Seen the reliability / repair frequency statistics for Mercedes lately? <G>
I know the point you're making, but I felt the need to tweak you.
Barry
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Scott King wrote:

I have owned a Hitachi M12V for about 18 months now. I Love it. Wish I had it as my first router. Latest price I saw on it was about $180.00
JAW
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If you're only going to have one router, I'd get a plunge model. The Porter Cable 8529 or the DeWalt DW621 are good choices, some like the Bosch, but I don't have any experience with it. If you want fixed base, look at the Milwaukees. They both have above-the-table height adjustment. The Hitachi MV12 a 3+HP router, can be had for $165 from toolcrib (a good consolidated source of info, specs, prices, etc). (Amazon.com product link shortened) I haven't used this router, but I see it a lot in magazines. My personal choice would be the P-C 8529. 2HP, variable speed, abve-the-table adjustablility. It's running around $220 right now. I got mine for $150 on closeout at Lowe's, plus it came with a $50 rebate, so really $100 even. I just got lucky though.
Charlie

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"Scott King" writes:

<snip>
You are in luck, $200 will do the job nicely.
Porter-Cable has a kit with both fixed and plunge bases for about $200.
I have one, it does a good job.
Understand Bosch has a similar offering, but I'm not familiar with it; however, I have other Bosch tools and they are bullet proof, so they are worth a look.
As for bits, think CMT.
As I have said before, until they prove they don't deserve it, they get my business.
There are other good bits out there, Freud and Whiteside come to mind, I just like CMT.
HTH
--
Lew

S/A: Challenge, The Bullet Proof Boat, (Under Construction in the Southland)
  Click to see the full signature.
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Great all around advice. Many thanks to everyone that replied!
Scott
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Visit www.patwarner.com for lots of router information.
IMO, you will do good with DeWalt, Porter Cable, Bosch. I'd go with a plunge for my first and only router. Ed snipped-for-privacy@snet.net http://pages.cthome.net/edhome
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I have the Hitachi MV-12 3HP and really like it. Got it at Amazon for $159.00. That being said I am looking at some of the PC 1.25HP routers. The Hitachi can be bulky and heavy for free hand routing plus I hate removing and replacing it in my router table. But for the price it is more than adequate and I'm happy I bought it.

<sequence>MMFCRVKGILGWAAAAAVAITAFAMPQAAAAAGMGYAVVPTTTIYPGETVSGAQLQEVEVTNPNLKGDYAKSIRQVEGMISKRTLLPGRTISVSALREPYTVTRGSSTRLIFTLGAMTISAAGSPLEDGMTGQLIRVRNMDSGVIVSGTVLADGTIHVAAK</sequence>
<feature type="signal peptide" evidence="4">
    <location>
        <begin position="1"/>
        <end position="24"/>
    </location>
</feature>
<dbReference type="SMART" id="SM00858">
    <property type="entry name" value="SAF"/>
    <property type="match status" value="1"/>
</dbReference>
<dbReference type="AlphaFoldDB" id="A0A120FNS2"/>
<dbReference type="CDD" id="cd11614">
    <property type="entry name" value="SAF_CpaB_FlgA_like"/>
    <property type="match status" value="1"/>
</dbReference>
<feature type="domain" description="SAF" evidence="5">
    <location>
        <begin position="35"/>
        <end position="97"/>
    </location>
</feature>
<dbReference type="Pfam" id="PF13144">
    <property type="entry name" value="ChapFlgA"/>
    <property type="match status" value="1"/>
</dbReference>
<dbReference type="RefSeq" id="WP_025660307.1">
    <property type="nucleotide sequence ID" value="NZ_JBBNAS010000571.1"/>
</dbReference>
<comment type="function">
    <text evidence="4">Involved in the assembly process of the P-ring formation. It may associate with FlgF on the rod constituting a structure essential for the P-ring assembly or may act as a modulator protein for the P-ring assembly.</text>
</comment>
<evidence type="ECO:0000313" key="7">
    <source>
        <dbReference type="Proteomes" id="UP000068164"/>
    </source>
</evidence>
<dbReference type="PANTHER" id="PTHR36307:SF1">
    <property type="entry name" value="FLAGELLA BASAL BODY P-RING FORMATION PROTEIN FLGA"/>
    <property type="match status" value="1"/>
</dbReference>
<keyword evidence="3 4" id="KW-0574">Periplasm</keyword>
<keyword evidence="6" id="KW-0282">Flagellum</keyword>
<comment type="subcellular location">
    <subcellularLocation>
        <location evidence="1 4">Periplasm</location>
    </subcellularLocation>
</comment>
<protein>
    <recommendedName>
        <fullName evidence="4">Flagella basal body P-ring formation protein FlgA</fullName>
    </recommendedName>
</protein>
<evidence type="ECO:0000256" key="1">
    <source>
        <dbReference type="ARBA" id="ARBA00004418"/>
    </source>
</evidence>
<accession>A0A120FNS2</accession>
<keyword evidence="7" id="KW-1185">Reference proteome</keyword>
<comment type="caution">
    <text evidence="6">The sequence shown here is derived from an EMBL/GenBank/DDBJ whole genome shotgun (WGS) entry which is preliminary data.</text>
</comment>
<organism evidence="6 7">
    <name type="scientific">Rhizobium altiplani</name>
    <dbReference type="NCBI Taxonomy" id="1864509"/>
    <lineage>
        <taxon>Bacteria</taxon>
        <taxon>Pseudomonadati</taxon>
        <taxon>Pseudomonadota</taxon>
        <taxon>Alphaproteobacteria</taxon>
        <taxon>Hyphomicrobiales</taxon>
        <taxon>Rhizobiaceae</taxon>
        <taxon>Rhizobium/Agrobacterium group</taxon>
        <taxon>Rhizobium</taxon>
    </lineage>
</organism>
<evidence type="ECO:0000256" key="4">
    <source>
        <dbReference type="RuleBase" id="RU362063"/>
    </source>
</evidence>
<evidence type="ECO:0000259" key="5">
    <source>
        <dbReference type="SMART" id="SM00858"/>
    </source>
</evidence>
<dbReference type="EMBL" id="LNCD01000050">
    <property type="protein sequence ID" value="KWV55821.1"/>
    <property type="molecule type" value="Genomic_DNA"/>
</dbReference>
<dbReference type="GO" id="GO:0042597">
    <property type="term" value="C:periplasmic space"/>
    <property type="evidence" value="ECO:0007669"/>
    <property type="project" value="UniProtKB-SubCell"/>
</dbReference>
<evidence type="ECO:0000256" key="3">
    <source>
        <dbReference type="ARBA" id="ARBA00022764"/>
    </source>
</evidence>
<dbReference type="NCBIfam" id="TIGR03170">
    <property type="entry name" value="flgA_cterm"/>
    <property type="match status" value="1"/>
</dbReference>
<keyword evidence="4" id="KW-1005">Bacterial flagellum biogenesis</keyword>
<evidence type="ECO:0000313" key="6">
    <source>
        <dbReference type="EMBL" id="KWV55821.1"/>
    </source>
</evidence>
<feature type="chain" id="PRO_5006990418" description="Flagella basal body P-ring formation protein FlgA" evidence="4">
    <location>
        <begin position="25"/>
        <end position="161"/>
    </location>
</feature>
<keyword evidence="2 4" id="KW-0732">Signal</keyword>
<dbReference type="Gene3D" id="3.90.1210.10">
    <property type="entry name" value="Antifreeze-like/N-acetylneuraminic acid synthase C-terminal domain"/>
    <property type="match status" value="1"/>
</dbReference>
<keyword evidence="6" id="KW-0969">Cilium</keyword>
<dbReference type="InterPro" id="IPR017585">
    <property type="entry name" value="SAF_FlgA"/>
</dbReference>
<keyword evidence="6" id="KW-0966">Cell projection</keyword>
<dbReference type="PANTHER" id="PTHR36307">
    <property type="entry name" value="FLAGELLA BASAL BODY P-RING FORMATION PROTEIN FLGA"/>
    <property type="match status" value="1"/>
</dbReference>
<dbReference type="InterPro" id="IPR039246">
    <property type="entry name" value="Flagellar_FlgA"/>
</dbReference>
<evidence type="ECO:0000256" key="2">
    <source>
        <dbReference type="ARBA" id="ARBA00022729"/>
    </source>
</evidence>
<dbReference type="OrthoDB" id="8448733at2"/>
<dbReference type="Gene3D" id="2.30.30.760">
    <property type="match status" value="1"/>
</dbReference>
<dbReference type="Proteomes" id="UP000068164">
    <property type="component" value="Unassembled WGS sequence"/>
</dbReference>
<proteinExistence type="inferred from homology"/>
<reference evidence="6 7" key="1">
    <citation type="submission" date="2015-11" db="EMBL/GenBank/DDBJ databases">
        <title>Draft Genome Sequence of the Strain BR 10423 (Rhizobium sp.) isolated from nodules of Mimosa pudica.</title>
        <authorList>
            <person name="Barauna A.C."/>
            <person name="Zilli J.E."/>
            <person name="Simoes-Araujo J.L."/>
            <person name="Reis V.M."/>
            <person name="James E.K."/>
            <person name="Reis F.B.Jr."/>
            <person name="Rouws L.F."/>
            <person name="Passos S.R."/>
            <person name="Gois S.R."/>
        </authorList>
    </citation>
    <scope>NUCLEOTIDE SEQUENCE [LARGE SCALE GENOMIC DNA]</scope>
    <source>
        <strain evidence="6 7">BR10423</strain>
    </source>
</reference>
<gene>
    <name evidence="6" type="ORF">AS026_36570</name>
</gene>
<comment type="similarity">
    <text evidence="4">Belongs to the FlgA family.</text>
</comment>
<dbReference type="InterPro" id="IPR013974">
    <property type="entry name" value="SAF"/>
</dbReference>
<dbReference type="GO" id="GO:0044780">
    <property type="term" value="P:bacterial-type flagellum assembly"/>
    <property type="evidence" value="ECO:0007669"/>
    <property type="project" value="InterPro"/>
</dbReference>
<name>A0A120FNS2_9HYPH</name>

Joey in Chesapeake

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On Wed, 30 Jun 2004 12:40:47 -0500, "Scott King"

I fooled about for almost a couple of years with a Chinwanese Kamakooza. Then read a lot of reviews, tried several of the others at shows and friends, then settled on the Triton, when I found it at an exceptionally good price, have not regretted it for one second.
Barry Lennox
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On Wed, 30 Jun 2004 12:40:47 -0500, "Scott King"
Either the Porter Cable 89x or Bosch 1617 variable speed 2. whatever HP _kit_.
Either will come with both a plunge and fixed base, a variable speed motor, the little bits, and a nice case. Outside of a production environment, these guys will turn large raised panel bits without a problem at lower speeds, and are still plenty light and nimble enough for general work. Both companies sell bases separately, so you can purchase an extra fixed base to leave in a router table.
Plunge is great when you need it, but I greatly prefer a fixed base when no plunge action is necessary. The center of gravity is lower and the fine adjustments are better on a fixed base.
If you can touch both brands, do it. One or the other may fit your hands a bit better. You can't go wrong with either of them.
Barry
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out of me. I ruined some otherwise pretty good panels, and learned how to hide some errors in the back, with trim not in the original plan.
That router now gives excellent service in a home built table, where the torque and weight are not disadvantages.
I find that the routers I reach for most often now are the PC690VS and the PC 7310 trim router, although the 7310 is about to get replaced by a 310P. I believe I've used the plunge base for the 690 twice.
Barry's recommendations are sound. Just don't think that a truck is needed, when a sports car will certainly be more appropriate.
And expect that, at some time in your future as a woodworker, there may be another router come along, for that 'special project'. Or however you choose to justify the purchase to yourself, or the budget controller in your household.
Have fun with this. THAT'S why most of us do these things.
Patriarch